The Utica Morning Herald, in a calm
article, reviewing the suggestions of adjustment between the South
and North, says:
Nor is it the simple restoration of the Missouri
Compromise that is anywhere proposed. The Albany Journal does not
suppose that anybody would regard that as of any significance as a
measure of conciliation. The extension of the Missouri Compromise
line to the Pacific is the intent and purpose of the Journal, as it
has frankly said.
The position of the Albany Journal in the Republican Party
and in the State, demands that its deliberate arguments on a matter
so important should be respectfully weighed and considered. We
dissent most vigorously from its proposal for extending the Missouri
Now that the suggestions of this Journal are the occasion of
more attention than was anticipated, it is not strange that their
plain import should be misunderstood, especially as in some quarters
they have been intentionally misrepresented. The following is what we
With a mutual desire to harmonize differences,
let us suppose that, in place of a vindictive Fugitive Slave
law -- a law repugnant to manhood and honor -- one should be enacted
which arms the Federal authorities with all needful power for its
execution, together with a provision making Counties where
fugitives are rescued by violence, from officers who have them in
charge, liable for the value of the Slaves so rescued.
And in regard to the other vexed question, viz: the right of
going into the Territories with Slaves, why not restore the
Missouri Compromise line? That secured to the South all Territory
adapted, by soil and climate, to its 'peculiar institution.'"
The "Herald" will see that the point we made had reference
only to the "simple restoration of the Missouri Compromise
Line." Is it fair, then, to say that "the extension o that
line to the Pacific is the intent and purpose of the Journal?" Is it
fair to attribute to us an "intent" and "purpose" which we never
dreamed of? Is it fair to substitute the word "extend" for the word
"restore," and then "dissent most vigorously from a proposal" that we
have not either made, or suggested, or that never entered our
We do not attribute intentional unfairness to the "Herald."
It took up the question after others had perverted it. When it reads
what we did say, it will probably find less to dissent from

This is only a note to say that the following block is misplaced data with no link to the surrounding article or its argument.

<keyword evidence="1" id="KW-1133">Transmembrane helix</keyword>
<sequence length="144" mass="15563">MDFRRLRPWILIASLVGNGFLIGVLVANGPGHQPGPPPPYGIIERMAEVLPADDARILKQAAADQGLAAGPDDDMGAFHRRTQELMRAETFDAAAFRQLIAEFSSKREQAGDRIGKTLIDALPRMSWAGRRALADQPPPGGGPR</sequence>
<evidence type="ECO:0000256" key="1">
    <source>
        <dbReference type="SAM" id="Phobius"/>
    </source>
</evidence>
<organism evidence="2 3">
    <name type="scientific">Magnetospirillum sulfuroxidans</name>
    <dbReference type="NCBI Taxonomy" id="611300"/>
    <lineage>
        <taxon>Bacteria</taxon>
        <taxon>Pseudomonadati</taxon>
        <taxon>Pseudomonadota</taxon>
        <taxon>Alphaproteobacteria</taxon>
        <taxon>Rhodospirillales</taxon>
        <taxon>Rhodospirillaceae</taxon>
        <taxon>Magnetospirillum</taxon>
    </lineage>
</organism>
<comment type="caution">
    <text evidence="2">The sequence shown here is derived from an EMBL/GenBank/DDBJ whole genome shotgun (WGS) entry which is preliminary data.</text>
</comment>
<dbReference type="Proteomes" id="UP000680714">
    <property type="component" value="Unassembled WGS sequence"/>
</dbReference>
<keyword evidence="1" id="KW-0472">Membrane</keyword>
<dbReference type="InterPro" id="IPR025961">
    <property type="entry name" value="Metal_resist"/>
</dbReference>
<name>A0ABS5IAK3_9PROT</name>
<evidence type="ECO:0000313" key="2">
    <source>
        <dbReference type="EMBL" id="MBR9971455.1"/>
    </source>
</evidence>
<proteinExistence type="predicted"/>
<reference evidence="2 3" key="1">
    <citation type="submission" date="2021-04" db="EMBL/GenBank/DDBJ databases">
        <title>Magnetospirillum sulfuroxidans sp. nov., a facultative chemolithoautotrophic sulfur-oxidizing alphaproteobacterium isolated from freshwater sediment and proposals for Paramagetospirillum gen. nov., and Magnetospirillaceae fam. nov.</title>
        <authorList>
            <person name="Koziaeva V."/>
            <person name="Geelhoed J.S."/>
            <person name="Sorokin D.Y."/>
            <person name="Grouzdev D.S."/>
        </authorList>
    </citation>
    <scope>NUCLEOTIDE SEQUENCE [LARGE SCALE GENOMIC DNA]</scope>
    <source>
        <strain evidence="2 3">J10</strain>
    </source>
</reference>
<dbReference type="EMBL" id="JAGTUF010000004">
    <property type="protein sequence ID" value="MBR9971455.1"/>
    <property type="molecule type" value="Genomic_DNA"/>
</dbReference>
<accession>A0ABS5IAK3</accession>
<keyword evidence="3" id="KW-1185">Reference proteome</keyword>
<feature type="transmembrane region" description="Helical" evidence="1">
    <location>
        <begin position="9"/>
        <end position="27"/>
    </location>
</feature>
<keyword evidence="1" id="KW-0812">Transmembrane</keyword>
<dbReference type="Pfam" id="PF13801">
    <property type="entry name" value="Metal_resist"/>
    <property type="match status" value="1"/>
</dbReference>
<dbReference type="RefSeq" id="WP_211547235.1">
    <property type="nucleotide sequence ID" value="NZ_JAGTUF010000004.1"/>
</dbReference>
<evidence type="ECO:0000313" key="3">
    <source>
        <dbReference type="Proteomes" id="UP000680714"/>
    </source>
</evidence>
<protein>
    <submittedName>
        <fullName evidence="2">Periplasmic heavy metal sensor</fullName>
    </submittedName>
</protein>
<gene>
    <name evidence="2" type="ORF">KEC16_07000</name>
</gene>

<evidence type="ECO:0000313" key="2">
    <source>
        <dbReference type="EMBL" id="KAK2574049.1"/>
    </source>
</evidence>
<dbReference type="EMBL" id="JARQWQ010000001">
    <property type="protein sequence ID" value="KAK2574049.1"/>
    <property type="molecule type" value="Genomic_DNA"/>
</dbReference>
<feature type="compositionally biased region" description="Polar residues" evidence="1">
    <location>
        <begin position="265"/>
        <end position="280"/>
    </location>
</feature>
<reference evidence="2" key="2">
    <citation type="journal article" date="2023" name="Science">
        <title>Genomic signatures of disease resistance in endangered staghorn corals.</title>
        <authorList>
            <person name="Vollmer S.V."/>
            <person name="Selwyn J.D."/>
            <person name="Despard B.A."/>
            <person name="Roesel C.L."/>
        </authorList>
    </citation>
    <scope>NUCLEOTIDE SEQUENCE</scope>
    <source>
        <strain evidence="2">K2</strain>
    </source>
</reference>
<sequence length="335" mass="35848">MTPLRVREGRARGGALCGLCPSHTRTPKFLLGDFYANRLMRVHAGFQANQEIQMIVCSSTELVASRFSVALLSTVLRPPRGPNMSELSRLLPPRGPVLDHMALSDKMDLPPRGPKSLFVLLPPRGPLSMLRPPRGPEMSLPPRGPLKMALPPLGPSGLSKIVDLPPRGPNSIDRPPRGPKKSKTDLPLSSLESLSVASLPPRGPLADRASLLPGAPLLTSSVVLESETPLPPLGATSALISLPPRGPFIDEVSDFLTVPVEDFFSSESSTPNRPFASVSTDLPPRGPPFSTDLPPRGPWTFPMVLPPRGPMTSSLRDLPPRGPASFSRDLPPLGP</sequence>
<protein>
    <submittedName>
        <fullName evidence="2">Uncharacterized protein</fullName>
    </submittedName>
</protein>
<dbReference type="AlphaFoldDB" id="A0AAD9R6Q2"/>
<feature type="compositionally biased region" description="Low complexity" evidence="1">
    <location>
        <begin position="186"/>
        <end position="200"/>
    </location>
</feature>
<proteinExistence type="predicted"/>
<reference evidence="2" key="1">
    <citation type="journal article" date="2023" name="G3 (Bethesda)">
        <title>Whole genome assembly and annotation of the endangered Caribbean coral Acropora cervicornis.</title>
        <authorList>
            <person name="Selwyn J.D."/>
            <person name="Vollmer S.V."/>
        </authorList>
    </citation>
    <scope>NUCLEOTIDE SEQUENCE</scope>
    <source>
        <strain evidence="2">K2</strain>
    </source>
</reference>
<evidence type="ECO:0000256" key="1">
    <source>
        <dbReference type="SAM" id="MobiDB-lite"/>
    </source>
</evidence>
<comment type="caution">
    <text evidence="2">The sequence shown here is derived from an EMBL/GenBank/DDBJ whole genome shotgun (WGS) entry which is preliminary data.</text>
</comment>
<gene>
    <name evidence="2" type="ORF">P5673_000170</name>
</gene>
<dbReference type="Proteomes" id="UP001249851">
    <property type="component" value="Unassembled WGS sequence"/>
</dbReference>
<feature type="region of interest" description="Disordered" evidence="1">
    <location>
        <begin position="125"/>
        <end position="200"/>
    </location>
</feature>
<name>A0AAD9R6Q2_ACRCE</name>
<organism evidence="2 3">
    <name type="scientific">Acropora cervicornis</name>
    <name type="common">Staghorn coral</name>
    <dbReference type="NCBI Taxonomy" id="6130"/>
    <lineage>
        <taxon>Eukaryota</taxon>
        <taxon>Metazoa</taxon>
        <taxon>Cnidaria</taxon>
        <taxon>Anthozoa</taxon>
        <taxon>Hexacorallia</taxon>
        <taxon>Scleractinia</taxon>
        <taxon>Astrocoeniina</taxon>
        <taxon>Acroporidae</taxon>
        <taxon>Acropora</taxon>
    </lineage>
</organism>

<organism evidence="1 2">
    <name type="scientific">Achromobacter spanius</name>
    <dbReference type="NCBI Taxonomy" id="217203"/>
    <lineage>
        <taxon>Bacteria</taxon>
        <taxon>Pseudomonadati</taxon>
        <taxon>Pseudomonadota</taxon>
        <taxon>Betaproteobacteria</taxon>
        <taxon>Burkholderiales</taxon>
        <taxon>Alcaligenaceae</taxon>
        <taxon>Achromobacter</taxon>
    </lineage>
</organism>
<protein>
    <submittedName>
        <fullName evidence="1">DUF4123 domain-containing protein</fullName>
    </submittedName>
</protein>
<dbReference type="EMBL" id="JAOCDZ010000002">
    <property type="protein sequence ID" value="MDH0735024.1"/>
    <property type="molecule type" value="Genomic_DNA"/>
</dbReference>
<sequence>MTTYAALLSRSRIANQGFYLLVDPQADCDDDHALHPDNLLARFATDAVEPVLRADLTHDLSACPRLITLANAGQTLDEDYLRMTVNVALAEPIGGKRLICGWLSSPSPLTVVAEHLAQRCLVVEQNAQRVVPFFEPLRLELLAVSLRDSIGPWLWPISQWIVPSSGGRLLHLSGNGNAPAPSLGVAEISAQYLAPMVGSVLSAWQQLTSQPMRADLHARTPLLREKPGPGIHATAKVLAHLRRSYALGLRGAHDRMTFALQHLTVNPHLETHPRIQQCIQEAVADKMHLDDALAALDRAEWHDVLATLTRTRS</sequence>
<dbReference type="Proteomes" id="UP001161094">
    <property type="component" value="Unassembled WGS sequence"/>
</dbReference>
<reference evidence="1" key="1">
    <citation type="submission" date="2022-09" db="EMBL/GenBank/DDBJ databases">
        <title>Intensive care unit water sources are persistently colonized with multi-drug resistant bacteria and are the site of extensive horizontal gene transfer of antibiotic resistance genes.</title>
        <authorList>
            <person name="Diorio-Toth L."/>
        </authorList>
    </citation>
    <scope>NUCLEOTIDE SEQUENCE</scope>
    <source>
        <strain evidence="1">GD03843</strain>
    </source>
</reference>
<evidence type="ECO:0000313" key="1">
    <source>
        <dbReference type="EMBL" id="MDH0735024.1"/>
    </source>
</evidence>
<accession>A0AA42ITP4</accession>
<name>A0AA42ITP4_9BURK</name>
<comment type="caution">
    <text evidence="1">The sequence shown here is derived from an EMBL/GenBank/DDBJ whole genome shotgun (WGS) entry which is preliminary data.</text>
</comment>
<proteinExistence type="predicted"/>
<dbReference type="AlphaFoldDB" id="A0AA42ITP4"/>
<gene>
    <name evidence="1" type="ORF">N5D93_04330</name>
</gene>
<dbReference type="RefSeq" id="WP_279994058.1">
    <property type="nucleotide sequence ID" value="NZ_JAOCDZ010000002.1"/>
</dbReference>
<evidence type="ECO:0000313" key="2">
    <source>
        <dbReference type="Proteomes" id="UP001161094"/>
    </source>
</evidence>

Our first suggestion, viz: the substitution of an efficient,
but proper Fugitive Slave Law, for the existing vindictive and
obnoxious Law, is not generally regarded with disfavor. Nor, truly
stated, could Republicans who opposed the Repeal of the Missouri
Compromise Law, threat an inquiry (for that is the form of our
suggestions) as to its restoration, as the "unpardonable sin."
The Editor of the N.Y. Courier and Enquirer has an answer to
this feature of the controversy, from which we make an
Mr. Weed's other suggestion, not proposition,
was, to "restore the Missouri Compromise line."
Well, what honest man opposed to the extension of Slavery,
can be opposed to this measure? When, in 1854, the Missouri
Compromise was repealed, we pledged ourselves to our readers , never
to cease agitation until it was actually or virtually restored. And
we demand its restoration now, not as an act of concession to the
South, but as the acknowledgment of wrong to the North by the South.
Its repeal was a gross outrage upon the plighted faith of the South,
and an insult to the whole North. By that repeal Slavery sought to
make its way into Kansas; but, thank God, it has been driven
back. In settling, then, by Compromise, let the Missouri Compromise
line be restored as an act of grace to the North; and it would lead
to a repeal of the personal liberty laws upon the modification as
suggested of the present "vindictive fugitive slave law."
Why then, if the Albany Evening Journal and ourselves, have
asked nothing but what is right and just, and which may be conceded
by both the North and South with honor -- why does the Tribune in the
face of facts and in total disregard to the slightest respect for
truth, charge us with proposing to nullify the election of Lincoln
and the disbandment of the Republican Party?
And now, that fighting on that Platform an under the Banner
of the Constitution, we have achieved a triumph for Republican
principles, we can afford to be magnanimous as well as just. There
have been errors both by the North and the South; but the greatest
error of all, was the repeal of the Missouri Compromise line. We know
very well, that in as much as that line only extended to the west
line of the Louisiana purchase, its restoration would accomplish
nothing substantial. But that is not the point. It was wrongfully
repealed; and when friends are ready to wipe out old sores and resume
their kind, friendly, and fraternal relations, let this which at the
time, was the gravest of sores, be healed also.